Eduardo Alvarez explains why Spain can overcome Italy's challenge

He also discusses the lack of successors to Xavi and Xabi Alonso with Team 33

Spain, Andres Iniesta, Sergio Busquets

Spain's from left to right: Jordi Alba, Andres Iniesta and Sergio Busquets stand prior of the Euro 2016 Group D soccer match between Spain and the Czech Republic at the Stadium municipal in Toulouse, France, Monday, June 13, 2016. (AP Photo/Manu Fernandez)

Outside of Ireland, the clash between giants Spain and Italy is the highest profile match up from Euro 2016's Round of 16.

After years of feeling Italy had a hoodoo over them, Spain have most certainly banished that particular sense after getting the better of them in Euro 2008 and Euro 2012.

But as they meet again, the Spanish are licking their wounds after losing their last group match against Croatia, while Italy may be pessimistic after losing to Ireland, but have a defence that can frustrate Spain's patterns.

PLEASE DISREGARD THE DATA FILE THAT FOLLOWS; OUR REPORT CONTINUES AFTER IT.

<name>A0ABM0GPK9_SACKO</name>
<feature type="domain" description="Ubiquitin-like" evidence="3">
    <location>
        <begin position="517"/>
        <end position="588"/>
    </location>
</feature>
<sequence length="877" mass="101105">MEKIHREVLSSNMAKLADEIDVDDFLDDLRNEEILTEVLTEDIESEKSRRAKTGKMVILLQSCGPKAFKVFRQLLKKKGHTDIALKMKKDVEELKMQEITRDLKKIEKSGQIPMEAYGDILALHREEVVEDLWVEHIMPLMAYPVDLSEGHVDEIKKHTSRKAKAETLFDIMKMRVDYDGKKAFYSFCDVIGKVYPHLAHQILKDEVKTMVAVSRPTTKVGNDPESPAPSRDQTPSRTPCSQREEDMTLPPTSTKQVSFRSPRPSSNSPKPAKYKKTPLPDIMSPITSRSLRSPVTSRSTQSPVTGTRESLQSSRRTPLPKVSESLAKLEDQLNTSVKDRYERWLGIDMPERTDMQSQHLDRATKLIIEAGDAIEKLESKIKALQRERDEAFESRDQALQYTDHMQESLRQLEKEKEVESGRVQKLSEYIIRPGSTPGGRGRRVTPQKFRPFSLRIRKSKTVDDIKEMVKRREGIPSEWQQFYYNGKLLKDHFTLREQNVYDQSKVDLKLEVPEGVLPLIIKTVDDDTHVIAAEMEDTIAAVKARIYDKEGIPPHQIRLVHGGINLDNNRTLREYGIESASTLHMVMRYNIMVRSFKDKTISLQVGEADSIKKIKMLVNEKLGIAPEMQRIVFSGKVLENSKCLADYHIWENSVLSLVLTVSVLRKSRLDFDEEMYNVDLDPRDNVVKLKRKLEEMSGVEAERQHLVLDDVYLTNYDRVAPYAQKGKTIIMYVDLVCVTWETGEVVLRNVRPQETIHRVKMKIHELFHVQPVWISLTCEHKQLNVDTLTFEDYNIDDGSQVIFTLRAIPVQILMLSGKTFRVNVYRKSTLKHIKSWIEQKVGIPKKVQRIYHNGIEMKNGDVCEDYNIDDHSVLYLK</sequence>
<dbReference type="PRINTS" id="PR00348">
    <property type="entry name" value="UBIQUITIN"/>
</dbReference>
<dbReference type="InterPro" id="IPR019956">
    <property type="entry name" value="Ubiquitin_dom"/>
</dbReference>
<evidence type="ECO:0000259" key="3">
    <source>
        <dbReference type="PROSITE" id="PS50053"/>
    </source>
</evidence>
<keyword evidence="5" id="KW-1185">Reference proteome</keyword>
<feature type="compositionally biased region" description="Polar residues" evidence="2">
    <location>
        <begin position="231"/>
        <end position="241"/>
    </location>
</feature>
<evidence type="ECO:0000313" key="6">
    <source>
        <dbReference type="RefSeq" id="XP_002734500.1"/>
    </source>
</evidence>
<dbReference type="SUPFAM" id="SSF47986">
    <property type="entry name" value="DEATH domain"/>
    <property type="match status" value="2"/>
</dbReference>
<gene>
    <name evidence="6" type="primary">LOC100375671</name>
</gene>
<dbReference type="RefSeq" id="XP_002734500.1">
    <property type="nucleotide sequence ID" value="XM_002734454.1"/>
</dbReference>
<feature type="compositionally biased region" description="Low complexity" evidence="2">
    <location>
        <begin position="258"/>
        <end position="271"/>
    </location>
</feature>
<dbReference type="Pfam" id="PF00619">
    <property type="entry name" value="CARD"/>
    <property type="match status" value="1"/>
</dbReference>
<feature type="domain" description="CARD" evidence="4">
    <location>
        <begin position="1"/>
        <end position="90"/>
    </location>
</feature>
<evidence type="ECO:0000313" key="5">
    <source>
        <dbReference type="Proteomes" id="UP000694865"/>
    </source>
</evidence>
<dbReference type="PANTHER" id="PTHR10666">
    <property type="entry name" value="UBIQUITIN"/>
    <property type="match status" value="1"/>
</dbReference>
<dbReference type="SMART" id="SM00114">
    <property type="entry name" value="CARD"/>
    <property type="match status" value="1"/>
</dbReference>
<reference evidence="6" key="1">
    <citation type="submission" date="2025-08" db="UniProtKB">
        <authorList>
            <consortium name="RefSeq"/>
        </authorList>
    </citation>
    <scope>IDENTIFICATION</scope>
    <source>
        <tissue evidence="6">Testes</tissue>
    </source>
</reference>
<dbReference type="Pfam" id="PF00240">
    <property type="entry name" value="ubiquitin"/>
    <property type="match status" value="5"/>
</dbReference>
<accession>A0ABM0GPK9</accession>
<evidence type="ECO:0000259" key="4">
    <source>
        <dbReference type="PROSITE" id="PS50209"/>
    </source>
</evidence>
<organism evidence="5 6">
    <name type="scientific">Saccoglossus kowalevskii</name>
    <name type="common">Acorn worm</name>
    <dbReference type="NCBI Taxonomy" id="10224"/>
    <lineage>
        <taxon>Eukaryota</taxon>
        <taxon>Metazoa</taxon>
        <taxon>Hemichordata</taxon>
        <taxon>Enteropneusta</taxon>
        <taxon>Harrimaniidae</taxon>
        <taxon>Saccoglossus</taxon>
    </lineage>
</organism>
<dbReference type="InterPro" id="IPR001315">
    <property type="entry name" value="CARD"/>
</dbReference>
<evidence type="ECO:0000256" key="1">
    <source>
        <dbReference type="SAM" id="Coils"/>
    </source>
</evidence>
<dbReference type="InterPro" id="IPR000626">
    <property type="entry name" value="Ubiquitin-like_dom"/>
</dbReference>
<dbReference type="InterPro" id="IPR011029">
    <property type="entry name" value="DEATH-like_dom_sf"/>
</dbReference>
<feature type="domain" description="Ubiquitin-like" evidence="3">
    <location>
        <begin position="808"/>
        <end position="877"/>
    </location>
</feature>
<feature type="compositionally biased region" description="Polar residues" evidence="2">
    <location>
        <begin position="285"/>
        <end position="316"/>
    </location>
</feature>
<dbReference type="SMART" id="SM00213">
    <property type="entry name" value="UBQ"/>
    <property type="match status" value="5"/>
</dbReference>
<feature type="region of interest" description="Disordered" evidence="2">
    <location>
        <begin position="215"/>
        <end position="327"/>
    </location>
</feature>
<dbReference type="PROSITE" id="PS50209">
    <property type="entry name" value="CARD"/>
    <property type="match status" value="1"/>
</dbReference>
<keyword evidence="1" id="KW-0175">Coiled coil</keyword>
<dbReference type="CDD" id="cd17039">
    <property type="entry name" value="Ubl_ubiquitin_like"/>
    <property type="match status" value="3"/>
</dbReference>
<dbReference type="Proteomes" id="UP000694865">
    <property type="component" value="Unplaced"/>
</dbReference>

However, ESPN and Radio Marca's Eduardo Alvarez still gives the reigning European champions an edge for various reasons as he told Team 33.

"I think Spain suffers more with physical teams than with tactical teams. I know Italy is a mighty rival and it will be a really difficult match for Spain but as long as Spain is able to enjoy the ball possession and keep passing the ball, Italy will be fantastic at closing down passing gaps," he explained.

"But Spain will still be comfortable by having the ball and will be patient to try and find an opening. But if Spain plays a more physical rival like France or even Germany, you see Spain's midfield is really challenged in terms of height and physical strength. So Spain really suffers when a team starts fouling Iniesta, Fabregas, stopping the pace of the game and I don't think Italy are as well equipped to do that as France or Germany."

Among the other issues we discussed with Eduardo was how negative headlines about or emerging from the squad is partly down to manager Vicente Del Bosque's laid back style of control and also how Spain have been unable to find a deep-lying successor to Xabi Alonso in particular to give them better balance.

You can listen to the full interview with Eduardo on the podcast player or stream for free on iTunes: